Turbo boost working in new Mac Pros?

Discussion in 'Mac Pro' started by VirtualRain, Mar 12, 2009.

  1. VirtualRain macrumors 603


    Aug 1, 2008
    Vancouver, BC
    Is there any way to measure if Turbo boost is functioning in OSX (i.e. a clock speed utility, CPU state utility, or even a core temperature utility)?

    If so, has anyone determined if Turbo boost is working on their MP and/or what temps the CPU's are running at under idle/load conditions?

    I'm concerned that the somwhat passive CPU cooling may not be sufficient to proivde the necessary TDP head-room necessary for Turbo Boost to kick in (maybe in low ambiant temps it might - without knowing the CPU core temps it's hard to say).
  2. ScottishCaptain macrumors 6502a

    Oct 4, 2008
    > I'm concerned that the somwhat passive CPU cooling...

    The "heatsinks" you see on the 2009 Mac Pro's are not heatsinks so to say. The large block of aluminum is nothing more then a shroud. Inside that shroud is a heatpipe system leading to several heatsinks, and an active fan that connects to the CPU board via a ZIF socket under the shroud, and some thermal sensors attached to the heatsink(s).

    That being said, each processor has it's own dedicated fan- above and beyond the two 120MM fans on either end of the CPU cage. The cooling solution isn't passive, it's definitely active. Though you can't see the individual CPU fans in most consumer-taken pictures, they're there.

  3. VirtualRain thread starter macrumors 603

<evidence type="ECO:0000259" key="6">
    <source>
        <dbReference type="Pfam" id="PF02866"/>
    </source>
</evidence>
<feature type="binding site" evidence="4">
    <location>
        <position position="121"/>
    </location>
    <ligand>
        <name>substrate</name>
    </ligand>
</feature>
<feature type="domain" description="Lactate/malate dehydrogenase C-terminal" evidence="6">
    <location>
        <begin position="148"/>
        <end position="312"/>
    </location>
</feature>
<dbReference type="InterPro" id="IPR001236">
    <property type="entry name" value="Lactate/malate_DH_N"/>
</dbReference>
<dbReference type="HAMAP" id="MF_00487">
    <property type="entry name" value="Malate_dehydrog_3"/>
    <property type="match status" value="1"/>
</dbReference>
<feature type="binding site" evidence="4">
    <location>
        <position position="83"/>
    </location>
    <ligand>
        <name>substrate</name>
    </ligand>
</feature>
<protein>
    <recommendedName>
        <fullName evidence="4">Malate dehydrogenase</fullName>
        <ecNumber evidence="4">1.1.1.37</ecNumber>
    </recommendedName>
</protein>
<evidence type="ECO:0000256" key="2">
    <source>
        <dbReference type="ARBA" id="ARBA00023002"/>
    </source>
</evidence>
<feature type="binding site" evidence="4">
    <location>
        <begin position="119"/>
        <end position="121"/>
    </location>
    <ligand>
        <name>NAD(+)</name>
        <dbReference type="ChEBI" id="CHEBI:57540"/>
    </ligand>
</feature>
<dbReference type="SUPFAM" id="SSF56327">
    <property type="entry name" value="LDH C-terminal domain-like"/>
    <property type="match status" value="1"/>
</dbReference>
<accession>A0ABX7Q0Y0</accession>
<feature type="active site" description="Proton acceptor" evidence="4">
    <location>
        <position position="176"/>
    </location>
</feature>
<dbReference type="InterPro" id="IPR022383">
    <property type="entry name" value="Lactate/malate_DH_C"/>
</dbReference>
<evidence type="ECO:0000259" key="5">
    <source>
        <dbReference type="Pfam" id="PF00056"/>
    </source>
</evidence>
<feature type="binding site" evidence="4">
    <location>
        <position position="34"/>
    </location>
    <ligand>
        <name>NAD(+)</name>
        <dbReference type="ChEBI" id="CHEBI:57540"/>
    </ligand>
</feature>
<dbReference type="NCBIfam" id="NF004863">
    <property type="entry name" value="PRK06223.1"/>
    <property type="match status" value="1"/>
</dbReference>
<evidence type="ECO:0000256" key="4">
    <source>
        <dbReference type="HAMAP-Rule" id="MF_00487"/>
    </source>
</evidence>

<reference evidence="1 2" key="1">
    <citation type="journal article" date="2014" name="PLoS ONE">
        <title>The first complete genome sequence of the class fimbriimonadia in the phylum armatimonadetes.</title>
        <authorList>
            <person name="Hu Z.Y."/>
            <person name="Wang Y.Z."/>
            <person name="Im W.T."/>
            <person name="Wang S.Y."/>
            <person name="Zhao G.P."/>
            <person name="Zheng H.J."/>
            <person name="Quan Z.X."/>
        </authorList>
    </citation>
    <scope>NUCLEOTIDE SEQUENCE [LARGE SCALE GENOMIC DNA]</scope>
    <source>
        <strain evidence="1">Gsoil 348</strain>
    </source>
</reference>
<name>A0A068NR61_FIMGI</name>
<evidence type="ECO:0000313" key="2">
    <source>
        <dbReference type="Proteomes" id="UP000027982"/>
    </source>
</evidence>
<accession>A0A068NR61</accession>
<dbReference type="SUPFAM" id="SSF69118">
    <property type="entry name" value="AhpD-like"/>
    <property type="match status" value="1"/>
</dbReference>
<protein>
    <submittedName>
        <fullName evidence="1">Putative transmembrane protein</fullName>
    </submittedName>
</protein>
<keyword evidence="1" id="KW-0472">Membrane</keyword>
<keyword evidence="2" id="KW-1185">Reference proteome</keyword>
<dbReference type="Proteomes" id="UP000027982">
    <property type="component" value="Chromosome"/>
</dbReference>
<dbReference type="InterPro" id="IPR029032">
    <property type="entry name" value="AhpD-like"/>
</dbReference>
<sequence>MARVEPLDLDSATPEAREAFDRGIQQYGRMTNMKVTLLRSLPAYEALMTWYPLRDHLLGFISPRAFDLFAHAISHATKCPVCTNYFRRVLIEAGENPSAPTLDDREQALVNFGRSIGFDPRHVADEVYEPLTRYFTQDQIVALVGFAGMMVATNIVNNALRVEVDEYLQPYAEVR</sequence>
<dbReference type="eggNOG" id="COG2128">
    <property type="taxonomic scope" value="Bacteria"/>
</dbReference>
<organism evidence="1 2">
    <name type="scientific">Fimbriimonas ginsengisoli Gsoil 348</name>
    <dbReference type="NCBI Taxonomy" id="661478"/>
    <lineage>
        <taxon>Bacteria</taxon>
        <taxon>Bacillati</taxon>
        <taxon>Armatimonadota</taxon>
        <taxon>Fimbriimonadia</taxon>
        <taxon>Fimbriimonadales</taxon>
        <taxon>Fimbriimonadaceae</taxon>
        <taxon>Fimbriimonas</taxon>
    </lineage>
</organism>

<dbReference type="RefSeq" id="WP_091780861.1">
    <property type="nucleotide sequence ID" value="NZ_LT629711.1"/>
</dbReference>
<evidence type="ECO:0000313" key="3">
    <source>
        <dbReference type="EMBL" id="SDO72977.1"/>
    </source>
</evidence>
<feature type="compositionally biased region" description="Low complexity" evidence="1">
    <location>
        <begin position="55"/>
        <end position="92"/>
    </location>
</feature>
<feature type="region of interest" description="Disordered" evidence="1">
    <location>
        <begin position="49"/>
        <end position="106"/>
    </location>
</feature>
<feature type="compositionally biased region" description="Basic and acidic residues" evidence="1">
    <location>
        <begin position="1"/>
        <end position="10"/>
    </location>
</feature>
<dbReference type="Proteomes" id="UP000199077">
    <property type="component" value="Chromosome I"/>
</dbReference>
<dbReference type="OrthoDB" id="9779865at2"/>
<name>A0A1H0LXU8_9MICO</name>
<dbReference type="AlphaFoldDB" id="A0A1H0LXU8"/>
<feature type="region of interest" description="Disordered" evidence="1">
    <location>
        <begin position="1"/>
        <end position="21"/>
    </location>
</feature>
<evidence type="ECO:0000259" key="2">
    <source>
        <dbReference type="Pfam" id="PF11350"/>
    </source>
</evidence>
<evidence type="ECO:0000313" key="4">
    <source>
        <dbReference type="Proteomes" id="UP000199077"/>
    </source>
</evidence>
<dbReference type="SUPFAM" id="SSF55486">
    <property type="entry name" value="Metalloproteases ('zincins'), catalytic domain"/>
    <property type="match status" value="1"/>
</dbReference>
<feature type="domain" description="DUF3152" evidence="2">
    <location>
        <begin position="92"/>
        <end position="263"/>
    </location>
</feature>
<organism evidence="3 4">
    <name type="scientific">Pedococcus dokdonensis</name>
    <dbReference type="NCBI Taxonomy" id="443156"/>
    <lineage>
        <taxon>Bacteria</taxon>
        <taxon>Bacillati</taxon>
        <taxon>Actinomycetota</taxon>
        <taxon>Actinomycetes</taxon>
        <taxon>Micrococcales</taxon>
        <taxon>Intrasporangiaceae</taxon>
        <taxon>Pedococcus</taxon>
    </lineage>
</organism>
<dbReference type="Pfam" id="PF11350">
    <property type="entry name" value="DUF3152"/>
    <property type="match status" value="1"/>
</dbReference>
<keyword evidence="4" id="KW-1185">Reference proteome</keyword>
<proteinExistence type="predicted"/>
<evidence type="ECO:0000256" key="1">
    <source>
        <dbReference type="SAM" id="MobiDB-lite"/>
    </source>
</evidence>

Aug 1, 2008
    Vancouver, BC
    Ahhh... thanks... that's reassuring.

    Is there anyway on a Mac to confirm if the CPU is changing state? (I suppose worst case there are plenty of tools under Windows to determine this)
  4. shokunin macrumors regular

    Jun 7, 2005
    I'd like to find an app that measures this too. I tried CPU-X, but it only shows the boot clock frequency. As the processor moves between states and turbo boost is kicked in, CPU-X does not refresh.

    According to Apple, the Xeon in the 2.93 has an additional 3x multiplier (3x133 BLCK=400mhz), which is higher than my i7 920, which has an additional 2x multiplier (2x133 BLCK = 266). Of course my BLCK is overclocked so the multiplier is (2x180 = 360mhz).

    Of course, this high of an boost is only available when ONE core is active. When two or more cores are active then a different multiplier is used. In my i7 920 when two or more cores are the max multiplier is and additional 1x multiplier.

    I couldn't find any documentation on the Xeon's and their max multiplier with, one, two, three, or four cores active. Theoretically, they have different max multipliers for when each core is active..

    In my BIOS on my i7 920. (These multipliers cannot be changed in Bios, it's set by the processor)

    One Core turbo boost = 22x multiplier
    Two Cores Active = 21x
    Three Cores Active = 21x
    Four Cores Active = 21x
    No Turbo Boost = 20x (20x133 BLCK = 2.66ghz stock speed)
  5. nanofrog macrumors G4

    May 6, 2008

    I certainly didn't see the fans, and was under the impression the 120mm's where all there were. Though I'm still a little concerned about the orientation of the airflow. :confused:

    Temps under load would be nice. :)
  6. 65StangBoy macrumors member

    Dec 29, 2007
    I can confirm that there are heatpipes and a fan within the heatsink.

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